Tuesday, December 30, 2008
HOW TO MARRY A 'SLUM DOG MILLIONAIRE'
You will not know any of the actors, nor indeed the setting in Mumbai (Bombay) unless you've been paying attention to the news of late or have been to India. You will not find appealing the setting, or many of the situations that Jamal Malik, a child of the Mumbai slums finds himself in, nor will you be glad you saw human degradation at it worst (hence the R ratings). But like a diamond found in a coal mine in the midst of mere lumps of coal, this movie is a gem in many ways, and a brave and brilliant testimony to the resillience of the human spirit. And if you like suspense, and also surprisingly happy or bittersweet endings, this is the movie for you.
Danny Boyle, a British director has teamed up with a group of actors whose sphere is Bollywood, the Indian equivalent to Hollywood, and the result is compelling story telling for a full two hours. Perhaps most impressive in this movie is the juxtaposition of Jamal's life story with the questions asked him when he manages to get himself on the Indian version of the Millionaire TV show. As the last line of the movie shows, the theme is 'it is written', that is that there is a karma, a fate, a destiny that is guiding the action in this story and its outcome, and in this respect one can find this film quite similar to Benjamin Button. And like in the case of Benjamin Button we are dealing with a person in Jamal Malik who is an engenue, an innocent caught up in a maelstrom not of his own making. Unlike his brother who chooses to go over to 'the dark side of the force' Jamal maintains his innocence, and his quest to find a girl he grew up, Latika, a girl he loves unconditionally. In desperation, having been separated from her several times, he chooses to go onto the Millionaire show in hopes she will see him and find him.
In some respects this story will be reminiscent of many of the Rudyard Kipling stories coming from and set in India, and it is a true rags to riches tale ('Rikki Tiki Tavi' comes to mind in some ways) It's just that there are a lot more rags in India to overcome especially if one is born a slumdog, and indeed Kipling's poem 'If' would be apt in this movie as well. There is a winsome quality to the story of children overcoming adult evil including adults who prey on children.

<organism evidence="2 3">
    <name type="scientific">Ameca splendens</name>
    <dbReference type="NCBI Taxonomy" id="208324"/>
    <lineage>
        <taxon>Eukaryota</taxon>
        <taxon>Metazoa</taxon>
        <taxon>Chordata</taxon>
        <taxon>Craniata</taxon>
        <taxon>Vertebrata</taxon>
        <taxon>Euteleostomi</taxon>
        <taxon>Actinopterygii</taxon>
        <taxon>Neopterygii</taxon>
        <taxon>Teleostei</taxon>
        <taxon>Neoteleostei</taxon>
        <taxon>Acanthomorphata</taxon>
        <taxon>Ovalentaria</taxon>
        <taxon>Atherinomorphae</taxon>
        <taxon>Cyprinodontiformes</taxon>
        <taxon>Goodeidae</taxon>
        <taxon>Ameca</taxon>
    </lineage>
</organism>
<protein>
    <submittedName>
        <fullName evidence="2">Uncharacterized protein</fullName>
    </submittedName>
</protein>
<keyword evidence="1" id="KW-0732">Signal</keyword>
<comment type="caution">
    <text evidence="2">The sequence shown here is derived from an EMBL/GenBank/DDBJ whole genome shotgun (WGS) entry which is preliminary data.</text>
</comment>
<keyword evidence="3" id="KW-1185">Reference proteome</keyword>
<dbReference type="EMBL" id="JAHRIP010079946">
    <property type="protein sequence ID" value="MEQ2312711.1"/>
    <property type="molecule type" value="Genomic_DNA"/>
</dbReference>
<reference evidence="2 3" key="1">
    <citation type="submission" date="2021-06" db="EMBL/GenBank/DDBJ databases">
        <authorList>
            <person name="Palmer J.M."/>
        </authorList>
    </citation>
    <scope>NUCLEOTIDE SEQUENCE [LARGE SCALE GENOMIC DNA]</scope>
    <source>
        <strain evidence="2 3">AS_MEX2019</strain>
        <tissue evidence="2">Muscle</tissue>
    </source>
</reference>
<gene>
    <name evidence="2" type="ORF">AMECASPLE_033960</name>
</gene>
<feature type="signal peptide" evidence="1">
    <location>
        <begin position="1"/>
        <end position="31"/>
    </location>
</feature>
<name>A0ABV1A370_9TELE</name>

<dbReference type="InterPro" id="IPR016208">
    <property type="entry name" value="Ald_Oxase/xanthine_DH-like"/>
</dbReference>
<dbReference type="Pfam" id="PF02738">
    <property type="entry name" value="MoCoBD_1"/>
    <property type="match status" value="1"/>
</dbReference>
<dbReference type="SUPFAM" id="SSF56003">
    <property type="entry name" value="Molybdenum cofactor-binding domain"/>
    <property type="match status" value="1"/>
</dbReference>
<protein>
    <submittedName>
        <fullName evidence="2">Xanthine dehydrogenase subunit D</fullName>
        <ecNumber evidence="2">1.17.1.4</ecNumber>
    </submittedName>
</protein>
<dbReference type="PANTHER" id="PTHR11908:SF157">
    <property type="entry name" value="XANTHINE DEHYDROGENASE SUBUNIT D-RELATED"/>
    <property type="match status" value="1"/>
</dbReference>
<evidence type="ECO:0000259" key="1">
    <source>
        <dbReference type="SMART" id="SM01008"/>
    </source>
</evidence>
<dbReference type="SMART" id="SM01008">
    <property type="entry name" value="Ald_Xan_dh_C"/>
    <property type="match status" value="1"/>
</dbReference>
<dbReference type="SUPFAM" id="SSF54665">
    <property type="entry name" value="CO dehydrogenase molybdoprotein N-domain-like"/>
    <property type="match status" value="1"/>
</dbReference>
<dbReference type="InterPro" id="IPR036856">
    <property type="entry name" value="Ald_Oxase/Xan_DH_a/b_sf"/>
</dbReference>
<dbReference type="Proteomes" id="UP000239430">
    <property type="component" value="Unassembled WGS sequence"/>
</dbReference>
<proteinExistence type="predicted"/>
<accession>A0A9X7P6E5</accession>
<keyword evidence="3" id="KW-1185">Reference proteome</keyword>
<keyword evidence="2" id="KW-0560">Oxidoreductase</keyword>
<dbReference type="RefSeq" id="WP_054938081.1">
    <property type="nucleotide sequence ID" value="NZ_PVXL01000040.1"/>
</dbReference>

I have little doubt this film will get serious consideration for best picture of the year, and it may well be the first film, not merely made in India, but really starring Indian actors and Indian production that registers with Americans, though we have seen Ghandi and other such western uses of India as a setting for a film previously. Though this film is about children and young adults, I only recommend it for adults because of its graphic quality (no there is not a lot of violence and no explicit sex in the film). But it is a film well worth seeing, carefully constructed, and as the closing line of the film says --the outcome falls into the category of 'it is written'.
Posted by Ben Witherington at 2:00 PM
Subscribe to: Post Comments (Atom)
Sorry for the irrelevancy of this comment to your current post, but I have been going through N.T. Wright’s “Surprise by Hope” and am trying to learn more about this renewal of creation rather than a destruction of creation concept; and I know you have discussed previously on your blog about the 2 Peter 3:10 passage pertaining to “elements being destroyed by fire” but I searched through your blogs and could not find it. Can you briefly summarize for me what the author of 2nd Peter meant, if he did not mean a literal destruction of fire in the end? Sorry for the off topic question. God Bless!
See my Letters and Homilies for Hellenized Christians Vol. 2...
Must admit I haven't heard of it, but will be sure to check it out. I refused your past advice and watched 'burn after reading' had a few laughs. also rented 'iron man' actually liked it. Suprised you haven't mentioned it [?] with your convictions on military matters. Blessings, John
I am a virulent anti-clerical Catholic. I believe the hierarchy is not honest with, indeed manipulates,the laity. I was refered to this blog by Crystal. I will bookmark this blog and try to get a better feeling for your point of view. Possibly you could refer me to a few posts that would give me an insight into your thinking. I notice you do not allow anonymous comments. If you go to my blog you will see further information on me. If you need more, let me know here. Jack
I was wondering whether anyone could give some insight on the recent claim that the child actors from "slum dog" have not been aptly compensated? I've heard some shocking information that these children are still living on the streets and getting minimal assistance from the filmmakers. This seems contradictory to me, as the apparent purpose of the film was to increase awareness of children living on the streets, undergoing hardships far beyond their years.
The fact that the movie SDM has kids from the slums in it, is a real deal. Nothing changes for them and their families. But awareness to it is the first step. What they go through is a daily struggle. In a country like India where a billion thrive only the fittest survive. We cannot change this world but we can live to make a difference.
People are so surprised that slumdog won so many awards. The truth is this story goes on everyday 365 a year and also not only in Mumbai but in Brazil and many parts of South America. Places where unless you have visited you would not read about them on the net or even know kids like this existed. It is a story that was dying to be told. enuff said thumbs way up for danny boyle....
Post a Comment